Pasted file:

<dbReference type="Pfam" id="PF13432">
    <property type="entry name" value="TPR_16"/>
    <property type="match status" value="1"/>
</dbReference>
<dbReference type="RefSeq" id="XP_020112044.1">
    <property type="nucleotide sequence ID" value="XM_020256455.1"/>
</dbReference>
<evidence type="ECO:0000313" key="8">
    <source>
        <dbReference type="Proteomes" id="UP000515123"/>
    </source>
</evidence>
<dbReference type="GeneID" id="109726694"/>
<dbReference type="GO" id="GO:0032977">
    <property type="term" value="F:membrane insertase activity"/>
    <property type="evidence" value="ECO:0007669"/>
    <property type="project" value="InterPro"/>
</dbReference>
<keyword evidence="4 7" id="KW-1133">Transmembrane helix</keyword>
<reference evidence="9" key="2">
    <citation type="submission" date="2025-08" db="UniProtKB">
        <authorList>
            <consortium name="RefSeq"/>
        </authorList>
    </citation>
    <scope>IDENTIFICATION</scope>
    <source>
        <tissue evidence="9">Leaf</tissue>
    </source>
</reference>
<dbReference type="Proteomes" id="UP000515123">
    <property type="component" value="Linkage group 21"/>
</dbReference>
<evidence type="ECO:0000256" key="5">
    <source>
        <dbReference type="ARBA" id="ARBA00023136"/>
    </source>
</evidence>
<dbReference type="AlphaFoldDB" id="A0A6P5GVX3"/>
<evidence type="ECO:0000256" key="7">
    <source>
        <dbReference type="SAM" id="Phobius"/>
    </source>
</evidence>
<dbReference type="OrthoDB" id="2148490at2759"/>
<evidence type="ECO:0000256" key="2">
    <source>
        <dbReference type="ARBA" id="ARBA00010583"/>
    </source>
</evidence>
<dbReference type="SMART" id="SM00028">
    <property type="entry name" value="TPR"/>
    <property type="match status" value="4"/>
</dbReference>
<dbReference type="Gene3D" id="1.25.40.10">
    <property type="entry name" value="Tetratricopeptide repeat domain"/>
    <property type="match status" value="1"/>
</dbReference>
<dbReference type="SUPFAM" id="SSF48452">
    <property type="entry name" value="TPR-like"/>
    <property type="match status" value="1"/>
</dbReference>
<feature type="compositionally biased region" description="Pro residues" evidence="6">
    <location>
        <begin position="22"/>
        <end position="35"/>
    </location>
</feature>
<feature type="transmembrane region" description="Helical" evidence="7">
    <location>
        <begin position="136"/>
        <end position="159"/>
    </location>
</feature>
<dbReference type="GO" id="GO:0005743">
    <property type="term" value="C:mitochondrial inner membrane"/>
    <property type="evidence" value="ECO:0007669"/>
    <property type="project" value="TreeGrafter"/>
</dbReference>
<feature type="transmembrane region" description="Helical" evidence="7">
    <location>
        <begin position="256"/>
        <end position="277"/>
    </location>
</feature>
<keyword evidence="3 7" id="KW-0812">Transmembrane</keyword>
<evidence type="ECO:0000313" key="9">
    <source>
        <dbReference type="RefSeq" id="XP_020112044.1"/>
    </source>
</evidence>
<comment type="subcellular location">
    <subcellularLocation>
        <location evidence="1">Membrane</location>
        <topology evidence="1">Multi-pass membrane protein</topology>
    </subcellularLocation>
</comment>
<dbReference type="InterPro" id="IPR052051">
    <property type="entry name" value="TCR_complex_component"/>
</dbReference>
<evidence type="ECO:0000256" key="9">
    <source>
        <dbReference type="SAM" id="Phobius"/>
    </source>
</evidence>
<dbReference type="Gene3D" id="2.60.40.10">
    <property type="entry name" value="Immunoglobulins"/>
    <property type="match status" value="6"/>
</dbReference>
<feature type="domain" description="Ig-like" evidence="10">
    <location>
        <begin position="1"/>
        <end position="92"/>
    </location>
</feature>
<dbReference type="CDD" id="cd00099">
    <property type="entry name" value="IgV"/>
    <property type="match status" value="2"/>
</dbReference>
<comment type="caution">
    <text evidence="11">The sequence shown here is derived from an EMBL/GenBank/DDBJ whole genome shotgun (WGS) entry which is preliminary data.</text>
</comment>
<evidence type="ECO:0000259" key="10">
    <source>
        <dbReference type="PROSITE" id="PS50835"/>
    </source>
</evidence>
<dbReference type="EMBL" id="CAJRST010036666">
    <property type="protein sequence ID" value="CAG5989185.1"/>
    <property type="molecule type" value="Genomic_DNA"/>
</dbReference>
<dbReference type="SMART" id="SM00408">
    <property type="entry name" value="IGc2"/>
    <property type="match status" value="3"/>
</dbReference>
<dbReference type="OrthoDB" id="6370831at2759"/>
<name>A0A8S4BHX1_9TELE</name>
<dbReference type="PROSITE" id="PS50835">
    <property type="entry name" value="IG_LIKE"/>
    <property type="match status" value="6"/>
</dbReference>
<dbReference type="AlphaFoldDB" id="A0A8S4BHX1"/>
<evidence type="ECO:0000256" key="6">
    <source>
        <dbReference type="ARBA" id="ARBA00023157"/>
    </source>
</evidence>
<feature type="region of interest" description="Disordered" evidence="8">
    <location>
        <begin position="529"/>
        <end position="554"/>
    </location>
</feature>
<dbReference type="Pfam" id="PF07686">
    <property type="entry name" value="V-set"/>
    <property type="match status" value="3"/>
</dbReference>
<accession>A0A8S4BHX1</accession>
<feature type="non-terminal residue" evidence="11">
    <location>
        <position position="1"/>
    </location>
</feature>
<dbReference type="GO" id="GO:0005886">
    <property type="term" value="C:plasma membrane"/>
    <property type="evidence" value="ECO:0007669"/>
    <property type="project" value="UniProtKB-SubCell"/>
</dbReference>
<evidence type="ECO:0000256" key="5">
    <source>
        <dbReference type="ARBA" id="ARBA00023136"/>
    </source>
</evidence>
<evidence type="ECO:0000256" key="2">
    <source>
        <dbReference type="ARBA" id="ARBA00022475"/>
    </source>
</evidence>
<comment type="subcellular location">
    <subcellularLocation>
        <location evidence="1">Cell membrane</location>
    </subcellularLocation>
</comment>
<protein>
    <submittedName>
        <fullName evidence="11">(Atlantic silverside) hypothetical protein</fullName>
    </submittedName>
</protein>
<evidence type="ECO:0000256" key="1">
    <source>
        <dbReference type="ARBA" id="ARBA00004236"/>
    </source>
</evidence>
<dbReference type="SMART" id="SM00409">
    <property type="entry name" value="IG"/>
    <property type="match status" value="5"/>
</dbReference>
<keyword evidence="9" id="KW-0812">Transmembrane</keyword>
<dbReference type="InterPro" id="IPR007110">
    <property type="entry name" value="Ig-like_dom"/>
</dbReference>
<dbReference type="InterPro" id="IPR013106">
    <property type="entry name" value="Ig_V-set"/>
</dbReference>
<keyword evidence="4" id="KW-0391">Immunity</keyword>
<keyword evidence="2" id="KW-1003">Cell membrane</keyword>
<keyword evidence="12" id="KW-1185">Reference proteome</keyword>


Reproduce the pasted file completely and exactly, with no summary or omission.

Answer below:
<dbReference type="Pfam" id="PF13432">
    <property type="entry name" value="TPR_16"/>
    <property type="match status" value="1"/>
</dbReference>
<dbReference type="RefSeq" id="XP_020112044.1">
    <property type="nucleotide sequence ID" value="XM_020256455.1"/>
</dbReference>
<evidence type="ECO:0000313" key="8">
    <source>
        <dbReference type="Proteomes" id="UP000515123"/>
    </source>
</evidence>
<dbReference type="GeneID" id="109726694"/>
<dbReference type="GO" id="GO:0032977">
    <property type="term" value="F:membrane insertase activity"/>
    <property type="evidence" value="ECO:0007669"/>
    <property type="project" value="InterPro"/>
</dbReference>
<keyword evidence="4 7" id="KW-1133">Transmembrane helix</keyword>
<reference evidence="9" key="2">
    <citation type="submission" date="2025-08" db="UniProtKB">
        <authorList>
            <consortium name="RefSeq"/>
        </authorList>
    </citation>
    <scope>IDENTIFICATION</scope>
    <source>
        <tissue evidence="9">Leaf</tissue>
    </source>
</reference>
<dbReference type="Proteomes" id="UP000515123">
    <property type="component" value="Linkage group 21"/>
</dbReference>
<evidence type="ECO:0000256" key="5">
    <source>
        <dbReference type="ARBA" id="ARBA00023136"/>
    </source>
</evidence>
<dbReference type="AlphaFoldDB" id="A0A6P5GVX3"/>
<evidence type="ECO:0000256" key="7">
    <source>
        <dbReference type="SAM" id="Phobius"/>
    </source>
</evidence>
<dbReference type="OrthoDB" id="2148490at2759"/>
<evidence type="ECO:0000256" key="2">
    <source>
        <dbReference type="ARBA" id="ARBA00010583"/>
    </source>
</evidence>
<dbReference type="SMART" id="SM00028">
    <property type="entry name" value="TPR"/>
    <property type="match status" value="4"/>
</dbReference>
<dbReference type="Gene3D" id="1.25.40.10">
    <property type="entry name" value="Tetratricopeptide repeat domain"/>
    <property type="match status" value="1"/>
</dbReference>
<dbReference type="SUPFAM" id="SSF48452">
    <property type="entry name" value="TPR-like"/>
    <property type="match status" value="1"/>
</dbReference>
<feature type="compositionally biased region" description="Pro residues" evidence="6">
    <location>
        <begin position="22"/>
        <end position="35"/>
    </location>
</feature>
<feature type="transmembrane region" description="Helical" evidence="7">
    <location>
        <begin position="136"/>
        <end position="159"/>
    </location>
</feature>
<dbReference type="GO" id="GO:0005743">
    <property type="term" value="C:mitochondrial inner membrane"/>
    <property type="evidence" value="ECO:0007669"/>
    <property type="project" value="TreeGrafter"/>
</dbReference>
<feature type="transmembrane region" description="Helical" evidence="7">
    <location>
        <begin position="256"/>
        <end position="277"/>
    </location>
</feature>
<keyword evidence="3 7" id="KW-0812">Transmembrane</keyword>
<evidence type="ECO:0000313" key="9">
    <source>
        <dbReference type="RefSeq" id="XP_020112044.1"/>
    </source>
</evidence>
<comment type="subcellular location">
    <subcellularLocation>
        <location evidence="1">Membrane</location>
        <topology evidence="1">Multi-pass membrane protein</topology>
    </subcellularLocation>
</comment>
<dbReference type="InterPro" id="IPR052051">
    <property type="entry name" value="TCR_complex_component"/>
</dbReference>
<evidence type="ECO:0000256" key="9">
    <source>
        <dbReference type="SAM" id="Phobius"/>
    </source>
</evidence>
<dbReference type="Gene3D" id="2.60.40.10">
    <property type="entry name" value="Immunoglobulins"/>
    <property type="match status" value="6"/>
</dbReference>
<feature type="domain" description="Ig-like" evidence="10">
    <location>
        <begin position="1"/>
        <end position="92"/>
    </location>
</feature>
<dbReference type="CDD" id="cd00099">
    <property type="entry name" value="IgV"/>
    <property type="match status" value="2"/>
</dbReference>
<comment type="caution">
    <text evidence="11">The sequence shown here is derived from an EMBL/GenBank/DDBJ whole genome shotgun (WGS) entry which is preliminary data.</text>
</comment>
<evidence type="ECO:0000259" key="10">
    <source>
        <dbReference type="PROSITE" id="PS50835"/>
    </source>
</evidence>
<dbReference type="EMBL" id="CAJRST010036666">
    <property type="protein sequence ID" value="CAG5989185.1"/>
    <property type="molecule type" value="Genomic_DNA"/>
</dbReference>
<dbReference type="SMART" id="SM00408">
    <property type="entry name" value="IGc2"/>
    <property type="match status" value="3"/>
</dbReference>
<dbReference type="OrthoDB" id="6370831at2759"/>
<name>A0A8S4BHX1_9TELE</name>
<dbReference type="PROSITE" id="PS50835">
    <property type="entry name" value="IG_LIKE"/>
    <property type="match status" value="6"/>
</dbReference>
<dbReference type="AlphaFoldDB" id="A0A8S4BHX1"/>
<evidence type="ECO:0000256" key="6">
    <source>
        <dbReference type="ARBA" id="ARBA00023157"/>
    </source>
</evidence>
<feature type="region of interest" description="Disordered" evidence="8">
    <location>
        <begin position="529"/>
        <end position="554"/>
    </location>
</feature>
<dbReference type="Pfam" id="PF07686">
    <property type="entry name" value="V-set"/>
    <property type="match status" value="3"/>
</dbReference>
<accession>A0A8S4BHX1</accession>
<feature type="non-terminal residue" evidence="11">
    <location>
        <position position="1"/>
    </location>
</feature>
<dbReference type="GO" id="GO:0005886">
    <property type="term" value="C:plasma membrane"/>
    <property type="evidence" value="ECO:0007669"/>
    <property type="project" value="UniProtKB-SubCell"/>
</dbReference>
<evidence type="ECO:0000256" key="5">
    <source>
        <dbReference type="ARBA" id="ARBA00023136"/>
    </source>
</evidence>
<evidence type="ECO:0000256" key="2">
    <source>
        <dbReference type="ARBA" id="ARBA00022475"/>
    </source>
</evidence>
<comment type="subcellular location">
    <subcellularLocation>
        <location evidence="1">Cell membrane</location>
    </subcellularLocation>
</comment>
<protein>
    <submittedName>
        <fullName evidence="11">(Atlantic silverside) hypothetical protein</fullName>
    </submittedName>
</protein>
<evidence type="ECO:0000256" key="1">
    <source>
        <dbReference type="ARBA" id="ARBA00004236"/>
    </source>
</evidence>
<dbReference type="SMART" id="SM00409">
    <property type="entry name" value="IG"/>
    <property type="match status" value="5"/>
</dbReference>
<keyword evidence="9" id="KW-0812">Transmembrane</keyword>
<dbReference type="InterPro" id="IPR007110">
    <property type="entry name" value="Ig-like_dom"/>
</dbReference>
<dbReference type="InterPro" id="IPR013106">
    <property type="entry name" value="Ig_V-set"/>
</dbReference>
<keyword evidence="4" id="KW-0391">Immunity</keyword>
<keyword evidence="2" id="KW-1003">Cell membrane</keyword>
<keyword evidence="12" id="KW-1185">Reference proteome</keyword>